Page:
After my horrible experiences with consumer Western Digital drives (6x 250GB PATA and 2x 500GB SATA dead in the last 5 years), I wasn't about to touch these new consumer 2TB "Green" drives or the cursed Seagate 1.5TB drives so I went with the more expensive HE103UJ's. I hope they are worth it since this will be my first experience with a RAID. In the past I just used everything as separate drives since they weren't purchased all at once and I've paid greatly for that mistake.

It's not an ULTRA CHEAP RAID but I think it should be a fairly high quality one at least.
The Internet

+ - IPv6 over Social Networks->

Submitted by Anonymous Coward
An anonymous reader writes "A new RFC has been published this morning to significantly speed the deployment of IPv6.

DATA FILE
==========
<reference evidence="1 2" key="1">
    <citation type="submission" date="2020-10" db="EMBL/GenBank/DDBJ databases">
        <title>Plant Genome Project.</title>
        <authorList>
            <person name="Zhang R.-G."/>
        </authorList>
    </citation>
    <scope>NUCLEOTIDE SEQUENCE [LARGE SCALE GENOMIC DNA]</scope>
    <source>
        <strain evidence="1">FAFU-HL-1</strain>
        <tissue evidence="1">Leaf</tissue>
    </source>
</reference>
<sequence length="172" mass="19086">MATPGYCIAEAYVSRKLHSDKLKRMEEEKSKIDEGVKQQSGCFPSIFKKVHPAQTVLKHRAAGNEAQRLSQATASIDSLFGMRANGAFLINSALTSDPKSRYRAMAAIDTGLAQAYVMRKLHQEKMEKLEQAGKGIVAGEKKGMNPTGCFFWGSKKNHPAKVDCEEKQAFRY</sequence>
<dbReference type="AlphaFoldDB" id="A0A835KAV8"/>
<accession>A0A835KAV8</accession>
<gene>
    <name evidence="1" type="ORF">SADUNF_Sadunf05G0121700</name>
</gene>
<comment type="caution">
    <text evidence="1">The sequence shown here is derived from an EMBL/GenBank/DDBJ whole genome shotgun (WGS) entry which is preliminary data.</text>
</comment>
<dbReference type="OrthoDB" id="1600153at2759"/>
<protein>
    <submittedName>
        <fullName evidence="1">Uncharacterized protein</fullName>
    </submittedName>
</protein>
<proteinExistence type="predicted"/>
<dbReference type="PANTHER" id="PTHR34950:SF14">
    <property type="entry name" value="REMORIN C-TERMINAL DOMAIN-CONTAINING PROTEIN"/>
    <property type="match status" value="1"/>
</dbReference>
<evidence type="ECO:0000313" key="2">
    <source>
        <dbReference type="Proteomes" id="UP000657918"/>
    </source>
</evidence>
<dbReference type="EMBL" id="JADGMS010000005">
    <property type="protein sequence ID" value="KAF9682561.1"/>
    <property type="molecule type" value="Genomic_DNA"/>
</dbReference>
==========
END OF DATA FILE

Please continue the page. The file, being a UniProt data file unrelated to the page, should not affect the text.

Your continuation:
With IPv6 over Social Network (IPoSN): o Every user is a router with at least one loopback interface; o Every friend or connection between users will be used as a point- to-point link.
It is noted that latency on the network can be very high, though."

Link to Original Source

Comment: Re:Hack first, ask later? (Score 1) 90

by illumina+us (#26212683) Attached to: With Lawsuit Settled, Hackers Working With MBTA
Well... none of it is really private property per se. The MBTA is a public entity running a public service entirely financed by the public and its customers (who are also the public). Moreover, these fiber "closets" aren't even closets and anyone who has had any networking experience at all would be rather appalled just walking around the T-stops. Most of the break-out boxes are either wide open or unlocked and are not even secured behind a door. At just about every stop you can find a fiber "closet" mounted on a supporting strut in the middle of the station.